The most accurate polls in an election are those which are published just before election day. That makes common sense. Before that time, the most reliable polls are the internal polls which candidates pay dearly for from pollsters, and which are rarely published. Their purpose is to inform campaigns how they are doing and where their weaknesses are. Occasionally, campaigns reveal internal polls if the news is exceptionally good, and publication can help fundraising and media attention. This is particularly true of campaigns where the challenger is believed to be far behind and has no chance of winning.
An example of this is the just-revealed internal poll of GOP nominee and challenger Chip Cravaack who is running against one of the icons of U.S. house, the powerful 18-term Democratic incumbent Jim Oberstar in the Minnesota 8th district. According to this poll, Mr. Cravaack is only 3 points behind Mr. Oberstar (45-42), and within the margin of error. The pollster, Public Opinion Strategies, is a Republican firm, but generally respected. However, the poll only interviewed 300 voters, and the margin of error is at least 6%. (To be fair to Mr. Oberstar, I think at least one more poll with these kind of numbers will be necessary before his opponent’s challenge is convincing.)
Congressman Oberstar usually wins with about 60% of the vote, and is known to deliver lots of federal “groceries” to this conservative Democratic northern Minnesota district which has lots of union members, high unemployment and a severely diminishing population. The district is heavily Catholic and pro-life, and Oberstar has usually been a reliable pro-life vote in Congress. However, he not only voted for Obamacare (considered by the pro-life community as a pro-choice vote), he heavily promoted it. Another pro-life Democrat, Kathy Dahlkemper in Pennsylvania’s 3rd congressional district, also voted for Obamacare, and saw her initial double-digit lead evaporate. She is now several points behind her GOP challenger.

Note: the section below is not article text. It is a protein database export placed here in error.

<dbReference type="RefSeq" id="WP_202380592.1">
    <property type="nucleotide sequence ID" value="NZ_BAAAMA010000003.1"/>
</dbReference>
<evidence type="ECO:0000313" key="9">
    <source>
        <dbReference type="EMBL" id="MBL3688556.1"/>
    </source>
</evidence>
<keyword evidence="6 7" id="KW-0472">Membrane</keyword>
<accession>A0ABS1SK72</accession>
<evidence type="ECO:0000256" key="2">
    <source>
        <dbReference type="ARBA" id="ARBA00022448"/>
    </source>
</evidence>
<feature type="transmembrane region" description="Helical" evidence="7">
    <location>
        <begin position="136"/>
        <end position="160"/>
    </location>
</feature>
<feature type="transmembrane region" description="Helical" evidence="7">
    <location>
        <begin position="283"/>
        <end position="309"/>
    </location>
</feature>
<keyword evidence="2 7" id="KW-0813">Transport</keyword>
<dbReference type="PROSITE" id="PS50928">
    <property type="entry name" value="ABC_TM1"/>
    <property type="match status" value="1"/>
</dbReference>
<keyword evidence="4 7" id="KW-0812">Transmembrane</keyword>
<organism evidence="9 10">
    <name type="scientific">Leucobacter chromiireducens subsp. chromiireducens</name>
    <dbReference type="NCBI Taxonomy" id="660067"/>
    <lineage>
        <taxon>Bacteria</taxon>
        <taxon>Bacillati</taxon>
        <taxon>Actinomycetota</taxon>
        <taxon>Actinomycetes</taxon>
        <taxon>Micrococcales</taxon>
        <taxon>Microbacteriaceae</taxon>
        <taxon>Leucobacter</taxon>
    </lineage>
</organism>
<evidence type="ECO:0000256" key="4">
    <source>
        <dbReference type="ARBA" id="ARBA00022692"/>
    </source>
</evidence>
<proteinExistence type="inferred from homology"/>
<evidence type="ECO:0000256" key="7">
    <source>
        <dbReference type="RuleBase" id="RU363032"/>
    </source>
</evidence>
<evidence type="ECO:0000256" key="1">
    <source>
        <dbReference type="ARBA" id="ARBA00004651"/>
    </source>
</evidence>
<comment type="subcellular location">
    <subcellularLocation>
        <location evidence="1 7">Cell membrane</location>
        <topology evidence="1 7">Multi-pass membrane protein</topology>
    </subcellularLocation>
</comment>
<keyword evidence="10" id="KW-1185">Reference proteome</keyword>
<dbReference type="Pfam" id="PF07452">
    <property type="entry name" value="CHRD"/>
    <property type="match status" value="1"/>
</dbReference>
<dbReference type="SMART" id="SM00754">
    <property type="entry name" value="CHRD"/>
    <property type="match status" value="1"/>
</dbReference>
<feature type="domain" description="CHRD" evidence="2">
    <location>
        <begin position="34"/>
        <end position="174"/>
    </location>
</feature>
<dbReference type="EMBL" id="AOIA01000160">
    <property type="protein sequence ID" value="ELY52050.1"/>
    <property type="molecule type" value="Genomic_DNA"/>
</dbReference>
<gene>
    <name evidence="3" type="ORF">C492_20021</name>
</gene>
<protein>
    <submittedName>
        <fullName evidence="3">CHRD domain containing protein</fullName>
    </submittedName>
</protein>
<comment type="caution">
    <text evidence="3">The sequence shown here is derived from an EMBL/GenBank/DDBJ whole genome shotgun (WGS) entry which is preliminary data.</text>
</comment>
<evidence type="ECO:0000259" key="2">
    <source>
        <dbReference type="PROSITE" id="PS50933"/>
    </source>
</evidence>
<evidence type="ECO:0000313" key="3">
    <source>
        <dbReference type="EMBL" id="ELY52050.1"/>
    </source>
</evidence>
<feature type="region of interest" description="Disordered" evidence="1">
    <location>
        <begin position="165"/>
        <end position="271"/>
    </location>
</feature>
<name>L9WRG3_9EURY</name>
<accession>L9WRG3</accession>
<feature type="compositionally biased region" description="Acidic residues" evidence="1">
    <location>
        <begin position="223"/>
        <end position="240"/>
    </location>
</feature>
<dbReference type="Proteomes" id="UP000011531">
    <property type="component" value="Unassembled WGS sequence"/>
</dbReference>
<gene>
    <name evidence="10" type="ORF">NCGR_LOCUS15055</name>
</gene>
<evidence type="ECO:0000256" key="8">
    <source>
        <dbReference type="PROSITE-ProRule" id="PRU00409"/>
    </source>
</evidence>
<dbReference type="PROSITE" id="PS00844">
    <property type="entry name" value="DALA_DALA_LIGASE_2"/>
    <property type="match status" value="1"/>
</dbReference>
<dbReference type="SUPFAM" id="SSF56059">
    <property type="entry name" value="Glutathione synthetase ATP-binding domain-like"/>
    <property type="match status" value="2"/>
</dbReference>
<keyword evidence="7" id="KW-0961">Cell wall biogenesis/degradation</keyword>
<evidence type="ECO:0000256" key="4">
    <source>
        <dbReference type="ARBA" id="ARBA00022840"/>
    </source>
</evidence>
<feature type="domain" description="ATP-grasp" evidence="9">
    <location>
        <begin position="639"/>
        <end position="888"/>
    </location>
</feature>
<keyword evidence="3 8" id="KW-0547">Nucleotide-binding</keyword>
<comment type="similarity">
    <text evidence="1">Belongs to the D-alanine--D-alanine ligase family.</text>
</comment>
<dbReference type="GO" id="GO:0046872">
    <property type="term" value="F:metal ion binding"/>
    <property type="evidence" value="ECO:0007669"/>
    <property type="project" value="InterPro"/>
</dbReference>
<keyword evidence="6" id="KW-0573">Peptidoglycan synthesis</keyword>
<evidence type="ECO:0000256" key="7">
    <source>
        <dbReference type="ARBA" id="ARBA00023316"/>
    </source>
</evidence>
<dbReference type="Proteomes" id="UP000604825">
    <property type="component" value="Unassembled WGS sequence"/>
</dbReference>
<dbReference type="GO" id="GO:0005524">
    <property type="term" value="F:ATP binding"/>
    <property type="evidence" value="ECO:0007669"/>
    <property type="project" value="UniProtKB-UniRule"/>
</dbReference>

But this is far from the only “shocking” new polls signaling Democratic “safe” incumbents now in trouble. If history is a fair instructor, other incumbents who are “sure winners” will now discover they have a race on their hands. This will include not only many other members of the U.S. house, but senators as well. However, there are currently only five or six Democratic incumbent senators remaining who are usually considered “safe.” Of those, I sense that Senator
Wyden of Oregon and Senator Gillebrand of New York could be the next to receive unexpectedly bad poll news. Two-thirds of U.S. sentators are not up for re-election this year (and for that they should thank their political stars).
One of the reasons “safe” incumbents often ignore a wave election is that they have weak opponents. This is reasonable, but when the voters are as upset as they are this year, the qualifications and character of the challenger are often much less important than the powerful desire of voters to throw the incumbent out.
If incumbents such as Jim Oberstar lose this year, the magnitude of the GOP victory will be a whole level above the worst-case scenarios now being suggested.
It is less than four weeks to election day. The polls will now likely bounce like a ping-pong ball in a lottery number machine. The watchword for this election is “Caveat Incumbent!”